The symptoms were familiar, but Bethe Price couldn’t figure out how her son could have a disease he’d been immunized for.

As KSL News reports, it began when 11-year-old Finn Price from Heber City, Utah began feeling intense pain in his jaw.

“My jaw really, really hurt. Chewing a lot of harder, crunchy foods was out of the question. The fever didn’t help at all,” Finn Price told Fox 13. He added, “I would consider this the worst sickness I’ve had.”

But the surprise illness left his parents mystified. Dad Kyle told KSL that at first, they thought it couldn’t be serious:

“Finn was complaining that his jaw hurt. And we just thought he wanted to stay up later.”

Meanwhile, Bethe remembered looking at Finn’s swollen jaw the next morning and thinking it looked like the mumps. But as the mom told KSL, she immediately dismissed that possibility:

“I think he has the mumps! But he’s been fully immunized so that would surprise me.”

Kyle took his son to the pediatrician, and even the doctor didn’t come up with a diagnosis of mumps.

“She said it was a blocked salivary gland,” Kyle told ABC4.

In fact, it was only because Bethe asked for a blood test that they would eventually find out what caused her son’s illness.

In the meantime, Finn took his medicine and began to feel better within just a few days. In fact, the fifth-grader was already back in school when the results of the blood test came back. Finn’s teacher was the one who told him that he’d had the mumps.

Because Finn had received two doses of the MMR vaccine, his parents didn’t think it was possible for him to get the mumps. However, as Rich Larkin of the Utah Department of Health told ABC 4, vaccination doesn’t guarantee total immunity:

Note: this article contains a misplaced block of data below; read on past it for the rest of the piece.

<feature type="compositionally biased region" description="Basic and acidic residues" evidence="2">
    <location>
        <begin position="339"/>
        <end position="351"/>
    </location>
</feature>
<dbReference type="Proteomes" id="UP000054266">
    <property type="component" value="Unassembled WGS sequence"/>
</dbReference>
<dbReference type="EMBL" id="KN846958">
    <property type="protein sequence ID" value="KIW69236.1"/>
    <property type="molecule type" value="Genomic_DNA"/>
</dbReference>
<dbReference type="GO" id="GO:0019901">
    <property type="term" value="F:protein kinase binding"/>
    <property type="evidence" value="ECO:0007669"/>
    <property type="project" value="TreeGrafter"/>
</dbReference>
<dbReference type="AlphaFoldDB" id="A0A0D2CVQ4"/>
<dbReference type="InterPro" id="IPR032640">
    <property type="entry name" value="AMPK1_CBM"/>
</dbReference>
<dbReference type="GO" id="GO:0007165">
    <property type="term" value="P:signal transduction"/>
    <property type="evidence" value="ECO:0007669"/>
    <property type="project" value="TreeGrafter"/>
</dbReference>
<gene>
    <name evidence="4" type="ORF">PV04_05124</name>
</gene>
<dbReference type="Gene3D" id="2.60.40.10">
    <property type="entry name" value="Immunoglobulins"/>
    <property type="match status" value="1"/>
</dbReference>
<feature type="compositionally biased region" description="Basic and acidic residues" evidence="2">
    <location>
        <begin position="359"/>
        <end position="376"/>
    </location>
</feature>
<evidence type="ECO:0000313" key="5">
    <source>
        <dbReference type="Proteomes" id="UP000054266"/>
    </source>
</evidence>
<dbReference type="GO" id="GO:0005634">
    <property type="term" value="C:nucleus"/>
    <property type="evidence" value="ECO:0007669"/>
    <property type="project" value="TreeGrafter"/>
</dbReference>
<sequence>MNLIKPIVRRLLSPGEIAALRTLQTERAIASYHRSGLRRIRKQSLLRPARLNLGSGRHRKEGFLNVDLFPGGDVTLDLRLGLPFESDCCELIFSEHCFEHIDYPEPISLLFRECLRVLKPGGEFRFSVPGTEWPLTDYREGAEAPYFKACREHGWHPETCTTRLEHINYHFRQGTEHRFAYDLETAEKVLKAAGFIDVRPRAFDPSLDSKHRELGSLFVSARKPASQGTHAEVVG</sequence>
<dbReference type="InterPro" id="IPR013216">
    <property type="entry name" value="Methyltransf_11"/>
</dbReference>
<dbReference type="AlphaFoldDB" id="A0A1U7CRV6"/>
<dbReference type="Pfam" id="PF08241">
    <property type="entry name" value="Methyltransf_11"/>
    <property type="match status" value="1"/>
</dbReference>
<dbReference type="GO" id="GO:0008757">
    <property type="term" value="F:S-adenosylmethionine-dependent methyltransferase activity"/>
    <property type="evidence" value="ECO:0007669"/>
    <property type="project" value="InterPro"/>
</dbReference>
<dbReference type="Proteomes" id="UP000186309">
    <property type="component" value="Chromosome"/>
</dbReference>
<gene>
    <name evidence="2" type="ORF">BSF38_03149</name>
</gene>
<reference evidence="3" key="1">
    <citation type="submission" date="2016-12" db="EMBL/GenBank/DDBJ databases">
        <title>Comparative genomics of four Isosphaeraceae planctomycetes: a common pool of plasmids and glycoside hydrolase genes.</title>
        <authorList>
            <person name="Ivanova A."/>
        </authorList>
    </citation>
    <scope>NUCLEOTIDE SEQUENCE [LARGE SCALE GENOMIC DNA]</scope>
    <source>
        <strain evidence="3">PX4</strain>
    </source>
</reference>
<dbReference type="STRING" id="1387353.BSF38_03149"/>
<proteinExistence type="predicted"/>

“The immune system is so complicated so to make something 100 percent of the population is going to respond to is impossible.”

According to the Centers for Disease Control (CDC), two doses of the MMR vaccine reduce the chance of getting mumps by 88 percent. A single dose of the vaccine reduces the risk of mumps by 78 percent. Because mumps outbreaks still occur, the CDC recommends being up to date on the MMR vaccine, as it can help limit the scope and duration of the outbreak.

Though experts don’t know why those who have been vaccinated can still get mumps, being vaccinated decreases the severity of symptoms and chance of complications. According to the CDC, mumps is spread through the saliva or mucus of an infected person via coughing, sneezing, talking, sharing items like utensils or cups, or touching surfaces with unwashed hands.

Those with mumps are contagious before the symptoms appear and can remain so for five days afterward. Symptoms of mumps include fever, headache, fatigue, muscle aches, swollen glands (under the jaw or ears), and loss of appetite. Complications can include meningitis, encephalitis, and deafness.

When Finn’s parents learned he had the mumps, they wanted to make sure that others knew and had the chance to protect themselves.

“If it was someone else, I would want to know,” Bethe told KSL.

Bethe and Kyle are also urging parents to be sure their children have been vaccinated. Kyle told Fox 13:

“I don’t see the point in not having immunizations.”

“Definitely get your kids immunized. We’ll keep doing that, for sure,” Bethe agreed.

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